The unflappable Millsap brushes off doubters and unfavorable circumstances like he does teasing teammates.
The 25-year-old has been working way too hard for way too long to let any of that get in his way of making the most out of his situations.
"This season was what I've been waiting for. It's what I've been waiting for all my life," Millsap said. "Four years playing under Carlos, I finally got the opportunity to go out there and showcase my skills to the fullest. My thing (this season) was just come out and try to prove that I'm worthy to play that position."
Has he ever.
Two weeks into the 2010-11 season, Millsap has worked his way up the NBA leaderboards in multiple statistical categories. He is eighth in scoring (23.9 ppg), sixth in field-goal shooting (.614 percentage) and 11th in rebounding (10.1 rpg). His play is reminiscent to how he strung together a league-best 19-straight double-doubles in Boozer's absence two seasons ago.
Millsap is also shooting an NBA-best 100 percent from behind the 3-point line this year. Just ask LeBron James, Dwyane Wade and Chris Bosh about that.
Like everything else that's been refined in his game, Millsap has put time in the gym on improving that shot. He worked on his outside game — and mid-range shots — in the summer. He occasionally wins 3-pointer contests with teammates. And he spends time with assistant coaches to fine-tune his long-distance stroke.
All of which does not come as good news for opponents who are already well aware of his crafty and powerful inside presence in rebounding and scoring.
Ask the Thunder, who witnessed Millsap go off for 30 points on 12-for-19 shooting and grab 16 rebounds in Utah's 120-99 Halloween win in Oklahoma City.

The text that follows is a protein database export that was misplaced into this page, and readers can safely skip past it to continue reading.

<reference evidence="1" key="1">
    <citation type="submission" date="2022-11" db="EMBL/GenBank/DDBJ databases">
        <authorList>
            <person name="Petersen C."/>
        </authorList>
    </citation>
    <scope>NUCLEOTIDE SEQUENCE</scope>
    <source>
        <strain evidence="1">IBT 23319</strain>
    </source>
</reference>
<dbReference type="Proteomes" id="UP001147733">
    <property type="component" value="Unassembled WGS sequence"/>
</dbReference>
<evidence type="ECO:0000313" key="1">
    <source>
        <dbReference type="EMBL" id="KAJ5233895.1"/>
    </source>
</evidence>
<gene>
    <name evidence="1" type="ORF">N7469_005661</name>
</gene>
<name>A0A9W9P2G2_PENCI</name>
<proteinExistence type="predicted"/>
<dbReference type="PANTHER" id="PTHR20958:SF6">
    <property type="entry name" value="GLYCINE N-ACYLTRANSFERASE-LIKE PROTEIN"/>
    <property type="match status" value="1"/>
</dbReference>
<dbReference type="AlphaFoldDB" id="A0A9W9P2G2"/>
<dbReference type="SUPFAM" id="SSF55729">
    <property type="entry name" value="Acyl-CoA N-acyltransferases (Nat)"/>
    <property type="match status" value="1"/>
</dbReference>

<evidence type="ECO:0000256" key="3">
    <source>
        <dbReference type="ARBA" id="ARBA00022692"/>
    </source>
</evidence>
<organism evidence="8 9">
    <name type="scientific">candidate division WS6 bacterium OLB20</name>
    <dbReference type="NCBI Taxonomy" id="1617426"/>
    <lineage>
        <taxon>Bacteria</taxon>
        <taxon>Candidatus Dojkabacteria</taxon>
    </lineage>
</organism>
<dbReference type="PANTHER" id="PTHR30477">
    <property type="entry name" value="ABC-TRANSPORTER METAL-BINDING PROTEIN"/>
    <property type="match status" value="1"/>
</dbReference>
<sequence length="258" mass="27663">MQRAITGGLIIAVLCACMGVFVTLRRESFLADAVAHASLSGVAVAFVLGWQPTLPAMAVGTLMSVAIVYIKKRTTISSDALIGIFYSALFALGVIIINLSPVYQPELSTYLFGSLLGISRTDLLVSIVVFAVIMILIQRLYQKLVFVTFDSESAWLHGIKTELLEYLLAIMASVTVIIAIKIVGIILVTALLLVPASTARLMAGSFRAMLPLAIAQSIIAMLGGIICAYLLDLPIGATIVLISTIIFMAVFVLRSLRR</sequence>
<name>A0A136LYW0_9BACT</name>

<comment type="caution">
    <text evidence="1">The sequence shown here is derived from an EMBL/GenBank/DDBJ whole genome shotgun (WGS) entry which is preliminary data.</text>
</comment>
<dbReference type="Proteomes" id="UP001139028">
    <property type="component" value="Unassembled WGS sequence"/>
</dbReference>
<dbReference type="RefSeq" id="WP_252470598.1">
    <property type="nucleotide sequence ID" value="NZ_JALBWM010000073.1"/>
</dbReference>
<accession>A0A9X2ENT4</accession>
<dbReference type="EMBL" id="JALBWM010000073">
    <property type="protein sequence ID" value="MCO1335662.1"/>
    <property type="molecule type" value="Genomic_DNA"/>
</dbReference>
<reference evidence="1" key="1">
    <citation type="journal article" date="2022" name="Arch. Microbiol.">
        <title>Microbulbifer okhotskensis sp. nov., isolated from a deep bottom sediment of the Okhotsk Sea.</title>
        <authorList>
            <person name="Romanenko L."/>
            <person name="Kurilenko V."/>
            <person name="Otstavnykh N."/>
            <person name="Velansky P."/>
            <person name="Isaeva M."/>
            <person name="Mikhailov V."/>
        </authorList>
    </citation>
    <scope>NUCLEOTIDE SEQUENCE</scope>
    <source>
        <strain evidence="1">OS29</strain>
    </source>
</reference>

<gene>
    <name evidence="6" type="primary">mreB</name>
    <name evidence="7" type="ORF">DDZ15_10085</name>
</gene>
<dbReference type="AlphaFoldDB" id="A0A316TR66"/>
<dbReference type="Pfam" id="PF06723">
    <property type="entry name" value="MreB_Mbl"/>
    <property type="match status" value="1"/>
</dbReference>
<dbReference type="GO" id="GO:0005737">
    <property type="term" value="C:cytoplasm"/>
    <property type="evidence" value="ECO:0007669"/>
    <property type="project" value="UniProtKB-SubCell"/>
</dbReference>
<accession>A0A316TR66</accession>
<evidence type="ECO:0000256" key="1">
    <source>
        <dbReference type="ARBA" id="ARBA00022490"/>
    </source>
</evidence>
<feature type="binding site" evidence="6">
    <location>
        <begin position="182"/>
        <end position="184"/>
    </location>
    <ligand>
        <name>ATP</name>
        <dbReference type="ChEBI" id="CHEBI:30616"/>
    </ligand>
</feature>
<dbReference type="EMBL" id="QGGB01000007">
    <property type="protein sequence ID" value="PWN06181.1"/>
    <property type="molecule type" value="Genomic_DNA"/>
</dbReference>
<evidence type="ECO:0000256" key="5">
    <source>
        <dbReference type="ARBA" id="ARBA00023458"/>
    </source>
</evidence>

"Millsap shooting the ball like that and causing havoc on the boards is tough to guard," Thunder coach Scott Brooks said.
But fun to have on your team, especially for a hard-nosed guy who loves blue-collar players who like working as much as they enjoy playing. In that regard, Sloan and Millsap are the perfect player-coach pairing. They go together like a lunch pail and overalls.
"He works on every aspect of the game all of the time. That gives you a chance to get better," Sloan said, reminiscent of things he used to say about Malone. "He's a no-nonsense guy when he plays. He's a wonderful guy to coach."
Sloan poured more praise on Millsap's work ethic, crediting that for helping him improve his shot. That means, especially in the aftermath of his recent 3-for-3 night on 3s, that Millsap now has the green light from long range, right?
"He will from now on," Sloan said, smiling.
Sloan also likes that Millsap is an excellent passer, another attribute that's become better over the years. The power forward is third on the team in assists with three a game.
"He's grown a lot with his game, because he worked hard. He's one of those guys," Sloan said. "He's a terrific worker, comes and does his job and wants to get better. It's amazing how that works."
Sloan respects how Millsap worked his way up the ladder after being drafted so low as well. So, too, does Williams, who remembers seeing the Louisiana Tech player's name atop the college rebounding leader list but knew nothing else about him five years ago.
"He came into this league unknown," Williams said. "I had no clue who he was."
That's something Heat fans might have been saying Tuesday, but anybody who follows the NBA or SportsCenter now is very familiar with Millsap after the highlight star scored more points than any Jazz player since Malone's 56-point outburst against Golden State on April 7, 1998.
Williams said Jazz general manager Kevin O'Connor clued him in on Millsap after the Jazz picked him up as a steal of a deal in the second round.
"When he got here, Kevin said I'm going to like him a lot, and he was right," Williams said. "He's gotten better every year."
And the Jazz have gotten a pretty dang good bang for their buck.
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